I think the most memorable single day of all my years as a student was the afternoon I got to examine moon rocks in graduate school.
Rocks here on Earth are exposed to water throughout their existence, and water acts to break down mineral grains on a tiny scale. If you look at thin slices of rock under a microscope — a normal activity for geologists like me — you see this tiny breakdown at work. To use a technical term, the mineral grains appear “cruddy” because they are breaking down to minerals like clay due to the presence of water.
What impressed me so much about the moon rocks we looked at that memorable afternoon was that they were pristine — they had not reacted with liquid water over time because there isn’t water on the surface of the moon. So looking at the thin sections of moon rocks under the microscope was close to breathtakingly beautiful — the little mineral grains were perfectly formed and preserved.
We had to send people to the moon to bring back the samples I looked at as a student. But sometimes Mother Nature does the hard work of bringing to Earth pieces of the moon and even more distant planets in the solar system. They arrive as meteorites, raining down from the skies.
Meteorites can land anywhere on our planet. One recently broke up over Russia. But it’s generally most fruitful to hunt for them in deserts or places like Antarctica. In both those environments, meteorites that land tend to stay at the surface, not being covered by soil or breaking down due to liquid water.
Recently there’s been some scientific news about a highly unusual and interesting meteorite that landed in Northwest Africa. The glad tidings were published in Science and a piece about them appeared in Science News. The meteorite was given a name based on where it was found, so it’s called Northwest Africa 7034 or NWA 7034 for short. It’s a piece of Mars — we know that from it’s chemical composition which is highly similar to certain parts of the Red Planet.
NWA 7034 looks like the rocks examined by NASA’s Spirit rover in Gusev Crater. That’s interesting because most Martian meteorites we find here on Earth are relatively poor matches for the parts of the planet examined by rovers and orbiters. We think that such meteorites make come from elsewhere on the planet or deeper than the surface we now see.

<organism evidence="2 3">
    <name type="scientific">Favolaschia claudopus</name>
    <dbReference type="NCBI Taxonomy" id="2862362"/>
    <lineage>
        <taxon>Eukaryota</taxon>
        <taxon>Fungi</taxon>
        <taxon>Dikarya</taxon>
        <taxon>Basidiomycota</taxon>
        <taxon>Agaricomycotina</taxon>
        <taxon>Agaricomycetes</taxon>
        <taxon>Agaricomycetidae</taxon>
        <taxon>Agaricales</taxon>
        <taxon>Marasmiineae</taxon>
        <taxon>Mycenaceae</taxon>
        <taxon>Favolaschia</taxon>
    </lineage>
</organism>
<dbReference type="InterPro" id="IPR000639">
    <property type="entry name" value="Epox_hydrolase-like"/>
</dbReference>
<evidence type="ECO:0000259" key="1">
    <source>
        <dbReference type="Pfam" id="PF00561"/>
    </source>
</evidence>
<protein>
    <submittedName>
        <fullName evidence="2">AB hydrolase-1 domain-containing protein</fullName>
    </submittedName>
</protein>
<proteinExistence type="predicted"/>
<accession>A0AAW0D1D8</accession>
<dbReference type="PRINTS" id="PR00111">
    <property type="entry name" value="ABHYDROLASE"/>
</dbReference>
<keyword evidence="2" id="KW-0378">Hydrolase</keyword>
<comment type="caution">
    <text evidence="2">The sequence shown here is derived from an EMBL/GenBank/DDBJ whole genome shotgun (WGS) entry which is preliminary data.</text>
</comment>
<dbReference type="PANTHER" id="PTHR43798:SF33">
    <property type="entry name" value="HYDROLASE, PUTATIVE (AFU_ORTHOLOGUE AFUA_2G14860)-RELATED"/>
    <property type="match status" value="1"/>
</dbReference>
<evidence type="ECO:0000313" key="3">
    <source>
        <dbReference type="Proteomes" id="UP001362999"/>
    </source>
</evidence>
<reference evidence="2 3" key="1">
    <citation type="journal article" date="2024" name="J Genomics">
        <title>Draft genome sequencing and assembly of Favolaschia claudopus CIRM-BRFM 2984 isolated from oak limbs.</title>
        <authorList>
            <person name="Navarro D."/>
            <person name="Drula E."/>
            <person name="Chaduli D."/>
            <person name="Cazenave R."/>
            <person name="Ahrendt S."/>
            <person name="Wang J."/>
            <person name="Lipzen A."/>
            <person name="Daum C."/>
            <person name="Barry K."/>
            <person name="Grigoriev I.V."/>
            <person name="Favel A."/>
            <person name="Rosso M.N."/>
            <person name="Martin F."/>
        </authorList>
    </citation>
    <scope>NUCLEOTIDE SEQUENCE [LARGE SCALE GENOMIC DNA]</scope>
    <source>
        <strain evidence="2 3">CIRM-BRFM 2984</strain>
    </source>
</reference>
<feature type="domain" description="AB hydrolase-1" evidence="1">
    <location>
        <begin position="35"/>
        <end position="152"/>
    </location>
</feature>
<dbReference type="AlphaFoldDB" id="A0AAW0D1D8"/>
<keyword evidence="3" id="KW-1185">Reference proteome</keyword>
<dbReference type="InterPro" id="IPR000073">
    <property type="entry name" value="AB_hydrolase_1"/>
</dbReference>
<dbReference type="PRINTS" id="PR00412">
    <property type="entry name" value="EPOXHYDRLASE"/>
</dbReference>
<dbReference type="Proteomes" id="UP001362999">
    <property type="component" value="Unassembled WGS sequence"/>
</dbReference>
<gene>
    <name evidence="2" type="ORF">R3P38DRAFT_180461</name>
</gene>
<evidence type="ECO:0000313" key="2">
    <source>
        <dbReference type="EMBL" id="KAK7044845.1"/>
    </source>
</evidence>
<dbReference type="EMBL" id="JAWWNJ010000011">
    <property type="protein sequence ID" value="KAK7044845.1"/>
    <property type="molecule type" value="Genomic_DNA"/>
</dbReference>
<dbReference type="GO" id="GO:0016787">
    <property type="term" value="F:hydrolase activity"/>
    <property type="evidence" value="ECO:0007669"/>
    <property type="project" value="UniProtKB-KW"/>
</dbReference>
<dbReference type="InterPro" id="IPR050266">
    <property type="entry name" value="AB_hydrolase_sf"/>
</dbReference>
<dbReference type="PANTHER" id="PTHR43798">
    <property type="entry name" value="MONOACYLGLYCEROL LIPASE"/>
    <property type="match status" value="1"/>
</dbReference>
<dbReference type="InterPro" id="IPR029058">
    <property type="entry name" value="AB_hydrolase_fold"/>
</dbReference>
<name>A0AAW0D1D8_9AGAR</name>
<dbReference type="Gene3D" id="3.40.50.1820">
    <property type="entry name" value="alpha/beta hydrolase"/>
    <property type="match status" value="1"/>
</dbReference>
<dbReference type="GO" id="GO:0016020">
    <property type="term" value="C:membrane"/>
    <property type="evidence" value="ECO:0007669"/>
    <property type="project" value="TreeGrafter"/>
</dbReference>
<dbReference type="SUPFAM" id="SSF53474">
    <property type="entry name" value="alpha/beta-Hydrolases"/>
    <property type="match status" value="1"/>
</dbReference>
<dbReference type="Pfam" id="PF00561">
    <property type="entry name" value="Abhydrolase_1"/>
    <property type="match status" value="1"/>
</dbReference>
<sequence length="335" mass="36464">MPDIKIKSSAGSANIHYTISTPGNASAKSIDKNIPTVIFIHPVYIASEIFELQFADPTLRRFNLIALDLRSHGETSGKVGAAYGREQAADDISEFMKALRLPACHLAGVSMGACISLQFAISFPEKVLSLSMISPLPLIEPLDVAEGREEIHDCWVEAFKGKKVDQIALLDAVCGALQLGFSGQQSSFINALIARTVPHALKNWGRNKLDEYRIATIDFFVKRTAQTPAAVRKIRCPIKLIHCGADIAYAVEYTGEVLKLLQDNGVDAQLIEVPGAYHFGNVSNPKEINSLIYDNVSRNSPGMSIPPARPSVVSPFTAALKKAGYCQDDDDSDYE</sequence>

Meteorites can be dated in the same way that rocks here on Earth can be assigned dates. The techniques used depend on radioactive decay of certain elements found in rocks. Knowing how long it takes a “parent” atom to decay to its “daughter” atom counterpart is something determined in the laboratory. Knowing the number of parent and daughter atoms in a natural sample like a mineral allows us to apply a little math and calculate how old the mineral — and therefore the rock enclosing it — is.
From parent/daughter calculations we can say that NWA 7034 is about 2.1 billion years old. Clearly, that’s a long ways back. On Earth us geologists would call that time part of the Proterozoic Eon. “Proto” implies earlier, and “zoic” comes from the Greek for life. Life on Earth 2.1 billion years ago was quite simple, being made up largely of single celled organisms in the oceans.
On Mars a different set of names describes time. NWA 7034 formed during what’s known on the Red Planet as the Amazonian. Some 2.1 billion years ago stands near the time of linkage between an earlier wet and warm Mars and the dry and cold planet we know today.
One of the really interesting things about NWA 7034 is that it contains a lot of water. The water may have come from liquid water that existed on Mars when a volcanic eruption formed rock, or it may have come from permafrost melted by that eruption. Scientists believe the water inside NWA 7034 came from Mars, and is not contamination from the Earth, because of the different ratios of hydrogen types found in the sample.
As further analysis are done on the little meteorite, more information may be teased out of it. That’s good for those of us interested in Mars beyond tales of little green men.
E. Kirsten Peters, Ph.D., a native of the rural Northwest, was trained as a geologist at Princeton and Harvard. This column is a service of the College of Agricultural, Human and Natural Resource Sciences at Washington State University.